You are on page 1of 7

The Vices and the Virtue

Aelfric of Eynsham
Omnia nimia nocent et temperantia mater uirtutum dicitur. That is in English: All excessive things are
harmful and temperance is the mother of all virtues. Excess in eating and drinking makes a man
unhealthy and makes his soul hateful to God, as our Lord said in his gospel. Then, as against that,
intemperate fasting and too much abstinence in eating and in drinking make a person unhealthy and lead
him into great danger, as books tell us, with the result that some people have fasted in such a way that
they ill-treated themselves very severely and had no reward for their great effort but were the further from
Gods mercy. A man can easily discover how he may kill himself but we must know that no suicide, that
is self-slayer, will come into Gods kingdom.
1. Now there are eight capital sins which attack us fiercely. The first is called gula, which is greed
in English; it makes one eat and drink before the proper time or, on the other hand, to take too
much in food or in drink. It destroys both soul and body because it causes a person much illness
and leads him to death with excessive drinking; it also destroys the soul, because he will often sin
when he himself does not know how he is behaving, because of his diabolic drinking.

2. The second vice is adultery and intemperate lust. This is called fornication and it defiles a person
and makes prostitutes limbs out of Christs limbs and a dwelling of fiends out of Gods temple.


3. The third is auaritia, that is evil avarice, and it is the root of all evil. It causes robbery and unjust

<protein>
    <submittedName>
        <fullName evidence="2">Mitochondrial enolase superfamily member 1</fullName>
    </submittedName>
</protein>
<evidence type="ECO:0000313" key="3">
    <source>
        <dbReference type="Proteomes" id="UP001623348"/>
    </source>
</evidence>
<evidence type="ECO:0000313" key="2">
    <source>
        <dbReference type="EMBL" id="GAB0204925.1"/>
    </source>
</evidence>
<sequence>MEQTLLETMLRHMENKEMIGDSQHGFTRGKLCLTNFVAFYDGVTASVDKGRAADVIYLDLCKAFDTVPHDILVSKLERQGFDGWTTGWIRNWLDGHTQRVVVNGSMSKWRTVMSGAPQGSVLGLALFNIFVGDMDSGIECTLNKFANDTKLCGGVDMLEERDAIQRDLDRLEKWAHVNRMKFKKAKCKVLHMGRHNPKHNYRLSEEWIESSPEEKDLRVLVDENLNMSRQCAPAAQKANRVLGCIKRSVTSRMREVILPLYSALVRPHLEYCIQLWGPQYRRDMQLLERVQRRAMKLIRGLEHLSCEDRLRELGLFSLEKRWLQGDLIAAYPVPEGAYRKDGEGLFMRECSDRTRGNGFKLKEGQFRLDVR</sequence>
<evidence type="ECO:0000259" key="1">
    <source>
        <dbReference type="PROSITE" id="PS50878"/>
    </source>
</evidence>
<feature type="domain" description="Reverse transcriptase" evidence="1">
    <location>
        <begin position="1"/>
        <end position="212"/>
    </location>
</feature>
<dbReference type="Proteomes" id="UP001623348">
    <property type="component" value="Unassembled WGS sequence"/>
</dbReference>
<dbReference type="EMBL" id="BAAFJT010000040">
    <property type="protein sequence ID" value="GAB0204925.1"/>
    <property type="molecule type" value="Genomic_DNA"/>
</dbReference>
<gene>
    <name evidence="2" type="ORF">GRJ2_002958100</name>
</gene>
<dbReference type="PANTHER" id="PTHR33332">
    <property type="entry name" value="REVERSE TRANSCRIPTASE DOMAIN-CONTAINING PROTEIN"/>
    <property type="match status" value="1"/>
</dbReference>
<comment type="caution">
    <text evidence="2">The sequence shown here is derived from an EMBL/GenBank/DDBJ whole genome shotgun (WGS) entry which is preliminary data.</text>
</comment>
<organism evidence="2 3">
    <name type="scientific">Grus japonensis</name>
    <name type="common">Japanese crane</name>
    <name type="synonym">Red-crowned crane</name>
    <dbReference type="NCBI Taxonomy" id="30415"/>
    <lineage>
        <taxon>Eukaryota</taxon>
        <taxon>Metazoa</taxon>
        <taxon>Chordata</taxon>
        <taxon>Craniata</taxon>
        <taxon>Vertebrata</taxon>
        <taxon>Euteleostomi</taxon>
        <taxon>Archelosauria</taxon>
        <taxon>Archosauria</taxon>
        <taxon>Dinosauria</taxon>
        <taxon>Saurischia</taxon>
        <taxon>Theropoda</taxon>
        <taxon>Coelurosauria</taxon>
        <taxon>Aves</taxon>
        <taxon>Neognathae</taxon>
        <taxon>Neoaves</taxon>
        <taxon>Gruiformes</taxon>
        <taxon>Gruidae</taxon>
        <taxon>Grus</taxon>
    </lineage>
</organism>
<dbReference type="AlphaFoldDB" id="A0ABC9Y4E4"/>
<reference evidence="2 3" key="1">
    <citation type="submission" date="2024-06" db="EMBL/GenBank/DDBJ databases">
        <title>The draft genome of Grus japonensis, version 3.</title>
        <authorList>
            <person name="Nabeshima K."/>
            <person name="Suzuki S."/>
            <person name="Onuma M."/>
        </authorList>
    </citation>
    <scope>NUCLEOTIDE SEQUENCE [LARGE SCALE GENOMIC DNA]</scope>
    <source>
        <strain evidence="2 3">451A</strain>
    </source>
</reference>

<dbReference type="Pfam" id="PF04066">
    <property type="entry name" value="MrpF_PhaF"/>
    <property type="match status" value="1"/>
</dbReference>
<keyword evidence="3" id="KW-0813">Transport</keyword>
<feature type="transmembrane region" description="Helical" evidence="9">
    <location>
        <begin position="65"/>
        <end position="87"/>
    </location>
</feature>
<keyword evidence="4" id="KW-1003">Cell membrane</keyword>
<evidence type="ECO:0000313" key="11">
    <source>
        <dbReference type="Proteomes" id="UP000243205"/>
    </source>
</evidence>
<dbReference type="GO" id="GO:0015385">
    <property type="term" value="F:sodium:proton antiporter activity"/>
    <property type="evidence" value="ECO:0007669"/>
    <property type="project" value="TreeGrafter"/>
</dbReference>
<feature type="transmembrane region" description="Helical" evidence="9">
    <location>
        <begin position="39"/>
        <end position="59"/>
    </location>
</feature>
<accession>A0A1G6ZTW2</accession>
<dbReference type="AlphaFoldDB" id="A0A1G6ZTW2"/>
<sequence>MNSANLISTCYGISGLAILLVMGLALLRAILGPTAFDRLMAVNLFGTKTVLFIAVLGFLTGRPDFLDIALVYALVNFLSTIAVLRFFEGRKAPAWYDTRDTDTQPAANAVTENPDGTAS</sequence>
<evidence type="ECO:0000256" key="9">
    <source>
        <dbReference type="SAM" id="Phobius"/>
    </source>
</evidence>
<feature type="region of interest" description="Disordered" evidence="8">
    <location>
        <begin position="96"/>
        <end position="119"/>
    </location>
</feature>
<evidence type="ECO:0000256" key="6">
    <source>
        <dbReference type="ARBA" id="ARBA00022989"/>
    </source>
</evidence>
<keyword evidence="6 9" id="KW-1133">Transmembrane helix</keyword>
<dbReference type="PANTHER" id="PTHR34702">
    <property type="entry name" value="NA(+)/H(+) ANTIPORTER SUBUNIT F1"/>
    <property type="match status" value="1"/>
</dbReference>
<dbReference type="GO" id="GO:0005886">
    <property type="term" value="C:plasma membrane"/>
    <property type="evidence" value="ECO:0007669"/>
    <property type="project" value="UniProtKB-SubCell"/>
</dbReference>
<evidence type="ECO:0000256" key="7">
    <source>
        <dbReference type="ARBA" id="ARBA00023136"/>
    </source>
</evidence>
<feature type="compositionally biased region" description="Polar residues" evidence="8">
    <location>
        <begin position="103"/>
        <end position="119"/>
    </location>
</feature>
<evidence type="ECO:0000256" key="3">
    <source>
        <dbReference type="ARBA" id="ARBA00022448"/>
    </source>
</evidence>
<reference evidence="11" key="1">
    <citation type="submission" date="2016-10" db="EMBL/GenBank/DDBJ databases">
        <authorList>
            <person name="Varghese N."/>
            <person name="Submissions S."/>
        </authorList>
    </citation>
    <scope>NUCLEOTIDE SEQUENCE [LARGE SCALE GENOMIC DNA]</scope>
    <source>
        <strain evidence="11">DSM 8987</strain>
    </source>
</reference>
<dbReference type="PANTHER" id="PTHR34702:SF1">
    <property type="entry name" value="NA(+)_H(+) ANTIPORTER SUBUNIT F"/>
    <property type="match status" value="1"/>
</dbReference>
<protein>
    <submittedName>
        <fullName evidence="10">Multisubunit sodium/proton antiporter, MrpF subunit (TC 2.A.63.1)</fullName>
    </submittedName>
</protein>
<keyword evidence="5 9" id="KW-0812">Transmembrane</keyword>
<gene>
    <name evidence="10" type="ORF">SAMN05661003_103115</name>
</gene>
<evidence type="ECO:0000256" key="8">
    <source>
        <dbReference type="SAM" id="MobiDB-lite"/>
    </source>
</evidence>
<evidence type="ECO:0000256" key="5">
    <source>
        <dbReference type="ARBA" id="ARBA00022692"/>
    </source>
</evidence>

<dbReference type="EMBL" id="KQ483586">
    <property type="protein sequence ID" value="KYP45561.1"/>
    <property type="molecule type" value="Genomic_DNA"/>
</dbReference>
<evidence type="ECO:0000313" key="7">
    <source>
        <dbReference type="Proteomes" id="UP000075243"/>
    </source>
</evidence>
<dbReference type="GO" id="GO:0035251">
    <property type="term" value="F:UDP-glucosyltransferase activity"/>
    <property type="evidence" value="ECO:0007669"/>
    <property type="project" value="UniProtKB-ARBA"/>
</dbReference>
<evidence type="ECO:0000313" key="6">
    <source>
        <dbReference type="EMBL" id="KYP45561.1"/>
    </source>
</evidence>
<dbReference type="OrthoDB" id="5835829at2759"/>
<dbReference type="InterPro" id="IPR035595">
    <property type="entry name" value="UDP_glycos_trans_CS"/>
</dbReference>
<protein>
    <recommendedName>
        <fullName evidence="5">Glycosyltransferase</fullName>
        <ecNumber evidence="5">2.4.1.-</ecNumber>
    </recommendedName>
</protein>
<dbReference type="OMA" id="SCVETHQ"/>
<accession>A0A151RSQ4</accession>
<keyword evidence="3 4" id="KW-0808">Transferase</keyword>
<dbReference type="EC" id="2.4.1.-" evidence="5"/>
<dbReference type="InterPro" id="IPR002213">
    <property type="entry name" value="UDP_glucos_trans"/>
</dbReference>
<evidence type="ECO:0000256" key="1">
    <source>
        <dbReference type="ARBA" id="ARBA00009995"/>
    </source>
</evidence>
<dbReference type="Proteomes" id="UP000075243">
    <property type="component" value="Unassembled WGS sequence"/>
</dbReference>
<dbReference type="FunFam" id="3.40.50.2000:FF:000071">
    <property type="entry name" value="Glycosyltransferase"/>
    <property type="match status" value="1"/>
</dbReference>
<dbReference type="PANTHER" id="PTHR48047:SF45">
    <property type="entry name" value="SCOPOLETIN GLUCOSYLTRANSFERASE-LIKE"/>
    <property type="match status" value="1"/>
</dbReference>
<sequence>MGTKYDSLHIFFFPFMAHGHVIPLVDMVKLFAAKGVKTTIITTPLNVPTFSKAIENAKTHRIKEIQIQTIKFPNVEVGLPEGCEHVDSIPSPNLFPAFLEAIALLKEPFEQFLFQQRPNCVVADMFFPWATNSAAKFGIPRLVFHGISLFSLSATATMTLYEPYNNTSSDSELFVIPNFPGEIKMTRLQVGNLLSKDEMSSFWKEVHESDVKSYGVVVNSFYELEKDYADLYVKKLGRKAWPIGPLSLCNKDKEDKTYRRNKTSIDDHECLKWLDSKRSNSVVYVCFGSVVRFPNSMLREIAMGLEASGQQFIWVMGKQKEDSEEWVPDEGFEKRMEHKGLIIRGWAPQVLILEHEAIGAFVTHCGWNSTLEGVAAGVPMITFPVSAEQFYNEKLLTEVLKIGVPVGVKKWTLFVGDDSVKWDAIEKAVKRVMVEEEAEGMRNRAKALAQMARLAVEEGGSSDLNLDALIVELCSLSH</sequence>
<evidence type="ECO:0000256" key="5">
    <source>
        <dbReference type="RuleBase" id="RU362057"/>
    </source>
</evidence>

judgements, theft and lies and perjury. It is like hell because they both have insatiable greed, so
that they will never be full.

4. The fourth vice is ira, which is anger in English; it causes a person not to have control over his
mind and results in manslaughters and many evils.


5. The fifth is tristitia, which is sadness of this world, when a person is all too sad on account of the
loss of his possessions, which he loved too much, and complains against God and adds to his sins.
There are two sadnesses: one is this evil one; the other one is salutary, in that one is sad on
account of ones sins.

6. The sixth vice is called accidia, which is indolence or sloth in English, when a person does not
desire to do any good in his life. And it will then be a great evil for him, that he cannot do any
good, and he will always be unprepared for any virtuous action.


7. The seventh vice is called iactantia, which is vainglory in the English language, when a person is
eager for praise and behaves with hypocrisy and, if he be willing to give something in alms, he
does it for vainglorious display. And then the good reputation will be his reward for the deed and
his punishment will await him in the next world.

8. The eighth vice is named superbia, which is called pride in English; it is the beginning and end
of every sin. It changed angels into horrible devils and will also make man, if he is too proud, into
the companion of the devil, who formerly fell because of it.
Now there are eight capital virtues, which can overcome the aforementioned devils through the help of
the Lord.
1. The first is temperantia, which is temperance in English, that a person be temperate and not
consume too much in food and drink, nor eat before the proper time. Beasts eat as soon as they